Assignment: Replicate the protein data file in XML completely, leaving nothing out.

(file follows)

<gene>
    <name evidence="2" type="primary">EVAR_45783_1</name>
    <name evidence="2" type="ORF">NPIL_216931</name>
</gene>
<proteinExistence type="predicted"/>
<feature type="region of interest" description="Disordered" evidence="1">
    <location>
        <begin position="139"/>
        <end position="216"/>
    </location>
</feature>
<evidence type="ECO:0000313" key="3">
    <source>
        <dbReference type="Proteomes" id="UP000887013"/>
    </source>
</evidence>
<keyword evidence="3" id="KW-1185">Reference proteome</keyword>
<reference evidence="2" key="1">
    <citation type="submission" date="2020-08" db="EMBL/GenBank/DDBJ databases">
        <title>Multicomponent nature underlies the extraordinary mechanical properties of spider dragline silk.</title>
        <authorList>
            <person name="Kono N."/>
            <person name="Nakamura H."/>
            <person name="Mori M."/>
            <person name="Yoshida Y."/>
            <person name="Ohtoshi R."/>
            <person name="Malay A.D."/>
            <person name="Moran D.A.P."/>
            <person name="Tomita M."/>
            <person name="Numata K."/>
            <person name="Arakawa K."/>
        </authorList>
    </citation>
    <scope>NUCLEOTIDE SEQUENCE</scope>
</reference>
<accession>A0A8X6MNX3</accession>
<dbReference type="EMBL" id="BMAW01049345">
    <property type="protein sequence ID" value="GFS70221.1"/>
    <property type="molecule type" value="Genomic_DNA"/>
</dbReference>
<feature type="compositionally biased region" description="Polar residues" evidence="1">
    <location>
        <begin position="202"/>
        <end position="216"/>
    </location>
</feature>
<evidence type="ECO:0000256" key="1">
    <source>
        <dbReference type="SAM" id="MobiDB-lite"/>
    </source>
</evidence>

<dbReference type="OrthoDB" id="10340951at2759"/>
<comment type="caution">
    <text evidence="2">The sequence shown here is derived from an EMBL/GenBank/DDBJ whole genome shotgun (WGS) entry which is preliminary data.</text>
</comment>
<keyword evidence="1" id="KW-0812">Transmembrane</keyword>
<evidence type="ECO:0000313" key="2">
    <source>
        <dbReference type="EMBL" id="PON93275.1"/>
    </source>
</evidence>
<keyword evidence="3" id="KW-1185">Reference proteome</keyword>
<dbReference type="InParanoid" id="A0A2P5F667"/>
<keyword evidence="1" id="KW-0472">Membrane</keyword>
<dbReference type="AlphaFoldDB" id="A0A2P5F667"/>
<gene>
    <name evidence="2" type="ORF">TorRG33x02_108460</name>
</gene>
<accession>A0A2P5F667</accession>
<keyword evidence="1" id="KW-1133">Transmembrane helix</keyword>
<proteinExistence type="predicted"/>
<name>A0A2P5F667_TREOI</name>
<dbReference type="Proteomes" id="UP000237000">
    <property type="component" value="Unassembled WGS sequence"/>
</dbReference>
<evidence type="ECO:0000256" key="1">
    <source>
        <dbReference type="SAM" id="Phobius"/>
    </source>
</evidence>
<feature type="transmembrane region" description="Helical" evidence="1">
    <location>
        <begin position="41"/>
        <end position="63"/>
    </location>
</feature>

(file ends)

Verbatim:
<gene>
    <name evidence="2" type="primary">EVAR_45783_1</name>
    <name evidence="2" type="ORF">NPIL_216931</name>
</gene>
<proteinExistence type="predicted"/>
<feature type="region of interest" description="Disordered" evidence="1">
    <location>
        <begin position="139"/>
        <end position="216"/>
    </location>
</feature>
<evidence type="ECO:0000313" key="3">
    <source>
        <dbReference type="Proteomes" id="UP000887013"/>
    </source>
</evidence>
<keyword evidence="3" id="KW-1185">Reference proteome</keyword>
<reference evidence="2" key="1">
    <citation type="submission" date="2020-08" db="EMBL/GenBank/DDBJ databases">
        <title>Multicomponent nature underlies the extraordinary mechanical properties of spider dragline silk.</title>
        <authorList>
            <person name="Kono N."/>
            <person name="Nakamura H."/>
            <person name="Mori M."/>
            <person name="Yoshida Y."/>
            <person name="Ohtoshi R."/>
            <person name="Malay A.D."/>
            <person name="Moran D.A.P."/>
            <person name="Tomita M."/>
            <person name="Numata K."/>
            <person name="Arakawa K."/>
        </authorList>
    </citation>
    <scope>NUCLEOTIDE SEQUENCE</scope>
</reference>
<accession>A0A8X6MNX3</accession>
<dbReference type="EMBL" id="BMAW01049345">
    <property type="protein sequence ID" value="GFS70221.1"/>
    <property type="molecule type" value="Genomic_DNA"/>
</dbReference>
<feature type="compositionally biased region" description="Polar residues" evidence="1">
    <location>
        <begin position="202"/>
        <end position="216"/>
    </location>
</feature>
<evidence type="ECO:0000256" key="1">
    <source>
        <dbReference type="SAM" id="MobiDB-lite"/>
    </source>
</evidence>

<dbReference type="OrthoDB" id="10340951at2759"/>
<comment type="caution">
    <text evidence="2">The sequence shown here is derived from an EMBL/GenBank/DDBJ whole genome shotgun (WGS) entry which is preliminary data.</text>
</comment>
<keyword evidence="1" id="KW-0812">Transmembrane</keyword>
<evidence type="ECO:0000313" key="2">
    <source>
        <dbReference type="EMBL" id="PON93275.1"/>
    </source>
</evidence>
<keyword evidence="3" id="KW-1185">Reference proteome</keyword>
<dbReference type="InParanoid" id="A0A2P5F667"/>
<keyword evidence="1" id="KW-0472">Membrane</keyword>
<dbReference type="AlphaFoldDB" id="A0A2P5F667"/>
<gene>
    <name evidence="2" type="ORF">TorRG33x02_108460</name>
</gene>
<accession>A0A2P5F667</accession>
<keyword evidence="1" id="KW-1133">Transmembrane helix</keyword>
<proteinExistence type="predicted"/>
<name>A0A2P5F667_TREOI</name>
<dbReference type="Proteomes" id="UP000237000">
    <property type="component" value="Unassembled WGS sequence"/>
</dbReference>
<evidence type="ECO:0000256" key="1">
    <source>
        <dbReference type="SAM" id="Phobius"/>
    </source>
</evidence>
<feature type="transmembrane region" description="Helical" evidence="1">
    <location>
        <begin position="41"/>
        <end position="63"/>
    </location>
</feature>